Last week the Oregon Court of Appeals held that a plaintiff making a claim under the state's securities fraud statute must prove reliance as an element of the claim. In State of Oregon v. Marsh & McLennan Companies, Inc., the state filed suit to recover losses to the Public Employees Retirement Fund in connection with the drop in the value of stock in Marsh & McLennan. The state claimed that Marsh & McLennan issued statements about its business ethics and sources of income that proved to be false once certain executives pleaded guilty to various corporate misdeeds. Plaintiff sued under ORS 59.135 (prohibiting fraud and misrepresentation in security transactions) and ORS 59.137 (creating cause of action for violating ORS 59.135).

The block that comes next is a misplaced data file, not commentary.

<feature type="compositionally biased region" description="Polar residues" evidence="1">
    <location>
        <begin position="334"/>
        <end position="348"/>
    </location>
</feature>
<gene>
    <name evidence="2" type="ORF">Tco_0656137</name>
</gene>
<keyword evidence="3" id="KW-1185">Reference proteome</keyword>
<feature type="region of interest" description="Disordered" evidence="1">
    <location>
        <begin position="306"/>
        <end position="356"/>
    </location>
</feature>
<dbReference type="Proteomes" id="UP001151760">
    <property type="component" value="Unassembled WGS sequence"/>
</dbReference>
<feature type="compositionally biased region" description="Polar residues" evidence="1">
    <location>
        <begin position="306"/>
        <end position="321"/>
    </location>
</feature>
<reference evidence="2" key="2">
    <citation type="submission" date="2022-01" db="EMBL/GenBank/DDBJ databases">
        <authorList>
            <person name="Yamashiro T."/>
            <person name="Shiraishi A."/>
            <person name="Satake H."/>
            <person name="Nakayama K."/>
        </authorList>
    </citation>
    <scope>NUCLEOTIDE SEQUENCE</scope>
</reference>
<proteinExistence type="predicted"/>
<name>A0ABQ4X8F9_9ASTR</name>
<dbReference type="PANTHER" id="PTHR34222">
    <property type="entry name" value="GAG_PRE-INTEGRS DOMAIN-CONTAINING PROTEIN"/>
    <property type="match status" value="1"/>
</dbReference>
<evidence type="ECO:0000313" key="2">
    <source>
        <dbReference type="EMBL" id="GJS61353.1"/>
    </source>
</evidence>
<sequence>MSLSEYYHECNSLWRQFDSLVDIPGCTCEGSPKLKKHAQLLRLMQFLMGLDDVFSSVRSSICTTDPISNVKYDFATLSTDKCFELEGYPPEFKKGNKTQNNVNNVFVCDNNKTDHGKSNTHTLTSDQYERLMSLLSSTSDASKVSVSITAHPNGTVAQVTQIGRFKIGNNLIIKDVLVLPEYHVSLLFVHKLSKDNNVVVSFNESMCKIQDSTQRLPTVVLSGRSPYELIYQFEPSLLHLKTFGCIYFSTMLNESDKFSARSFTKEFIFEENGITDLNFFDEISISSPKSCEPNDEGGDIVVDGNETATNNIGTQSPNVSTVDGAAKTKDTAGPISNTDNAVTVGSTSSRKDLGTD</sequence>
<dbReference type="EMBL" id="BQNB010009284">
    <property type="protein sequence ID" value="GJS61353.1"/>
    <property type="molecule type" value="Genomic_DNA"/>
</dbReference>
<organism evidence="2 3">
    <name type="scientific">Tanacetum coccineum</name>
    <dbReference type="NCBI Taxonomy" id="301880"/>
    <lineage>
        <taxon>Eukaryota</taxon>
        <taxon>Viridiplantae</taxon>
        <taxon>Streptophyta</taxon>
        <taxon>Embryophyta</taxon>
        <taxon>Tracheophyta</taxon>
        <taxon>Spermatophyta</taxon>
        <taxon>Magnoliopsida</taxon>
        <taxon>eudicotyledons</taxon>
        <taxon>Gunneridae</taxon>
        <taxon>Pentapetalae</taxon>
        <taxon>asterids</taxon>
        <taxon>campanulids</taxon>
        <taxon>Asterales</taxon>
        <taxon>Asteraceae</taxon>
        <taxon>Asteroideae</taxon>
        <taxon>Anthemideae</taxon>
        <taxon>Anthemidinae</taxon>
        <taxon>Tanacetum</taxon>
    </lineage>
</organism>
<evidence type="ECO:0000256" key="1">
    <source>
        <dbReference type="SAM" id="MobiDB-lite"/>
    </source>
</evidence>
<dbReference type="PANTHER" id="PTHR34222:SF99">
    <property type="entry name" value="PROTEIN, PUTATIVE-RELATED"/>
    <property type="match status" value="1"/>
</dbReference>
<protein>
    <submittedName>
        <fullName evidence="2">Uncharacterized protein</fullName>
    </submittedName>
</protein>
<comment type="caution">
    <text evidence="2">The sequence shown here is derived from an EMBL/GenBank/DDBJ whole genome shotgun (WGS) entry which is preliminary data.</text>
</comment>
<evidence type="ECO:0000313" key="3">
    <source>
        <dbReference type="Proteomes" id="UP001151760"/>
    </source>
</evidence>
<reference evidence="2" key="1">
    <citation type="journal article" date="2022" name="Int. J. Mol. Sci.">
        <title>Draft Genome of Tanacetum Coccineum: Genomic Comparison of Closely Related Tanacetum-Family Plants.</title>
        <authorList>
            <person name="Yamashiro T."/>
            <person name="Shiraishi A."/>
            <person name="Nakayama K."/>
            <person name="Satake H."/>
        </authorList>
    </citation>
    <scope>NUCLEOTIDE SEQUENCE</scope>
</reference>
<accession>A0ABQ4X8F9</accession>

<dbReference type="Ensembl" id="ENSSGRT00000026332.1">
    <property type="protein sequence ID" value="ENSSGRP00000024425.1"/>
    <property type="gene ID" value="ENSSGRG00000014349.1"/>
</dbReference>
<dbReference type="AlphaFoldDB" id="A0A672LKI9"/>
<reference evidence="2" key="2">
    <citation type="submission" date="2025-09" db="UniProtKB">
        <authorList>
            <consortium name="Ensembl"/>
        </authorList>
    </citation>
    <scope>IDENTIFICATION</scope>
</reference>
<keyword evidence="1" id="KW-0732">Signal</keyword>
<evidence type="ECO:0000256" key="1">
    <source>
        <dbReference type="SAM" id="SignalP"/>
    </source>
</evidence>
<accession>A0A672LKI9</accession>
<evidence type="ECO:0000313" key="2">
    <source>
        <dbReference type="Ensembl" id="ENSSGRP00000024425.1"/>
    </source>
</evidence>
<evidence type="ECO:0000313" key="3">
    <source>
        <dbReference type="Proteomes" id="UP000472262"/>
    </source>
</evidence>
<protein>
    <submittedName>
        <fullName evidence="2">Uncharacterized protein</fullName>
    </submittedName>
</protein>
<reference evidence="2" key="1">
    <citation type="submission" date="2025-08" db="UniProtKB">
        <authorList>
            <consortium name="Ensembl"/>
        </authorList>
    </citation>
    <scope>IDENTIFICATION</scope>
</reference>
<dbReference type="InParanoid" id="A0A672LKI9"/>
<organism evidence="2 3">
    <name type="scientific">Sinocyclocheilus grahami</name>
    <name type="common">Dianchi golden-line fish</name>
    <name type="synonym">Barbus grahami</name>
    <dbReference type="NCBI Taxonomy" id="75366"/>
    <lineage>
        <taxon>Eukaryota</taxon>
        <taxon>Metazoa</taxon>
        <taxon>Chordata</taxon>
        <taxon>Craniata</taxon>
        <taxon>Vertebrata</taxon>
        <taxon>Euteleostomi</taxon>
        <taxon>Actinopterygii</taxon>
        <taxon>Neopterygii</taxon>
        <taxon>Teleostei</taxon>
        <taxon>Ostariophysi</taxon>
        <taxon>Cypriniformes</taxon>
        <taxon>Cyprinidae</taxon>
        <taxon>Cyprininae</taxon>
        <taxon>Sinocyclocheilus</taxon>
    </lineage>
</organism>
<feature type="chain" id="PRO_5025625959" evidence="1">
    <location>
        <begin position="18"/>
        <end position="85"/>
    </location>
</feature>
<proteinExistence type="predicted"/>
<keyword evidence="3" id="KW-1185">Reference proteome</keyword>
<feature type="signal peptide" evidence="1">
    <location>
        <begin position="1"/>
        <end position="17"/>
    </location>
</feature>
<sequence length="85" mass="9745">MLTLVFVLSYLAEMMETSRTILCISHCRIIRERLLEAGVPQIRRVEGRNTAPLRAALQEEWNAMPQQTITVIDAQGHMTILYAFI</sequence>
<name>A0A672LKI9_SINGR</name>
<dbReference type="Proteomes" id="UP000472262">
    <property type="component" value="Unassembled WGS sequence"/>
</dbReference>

Defendant obtained summary judgment on the ground that the state could not provide evidence that the retirement fund's agents purchased the stock in reliance on Marsh & McLennan's fraudulent misrepresentations. The Court of Appeals affirmed, holding that, even though the statute does not expressly call out reliance as an element of the claim, use of the terms "fraud" and "defraud" in the statute necessarily implies reliance.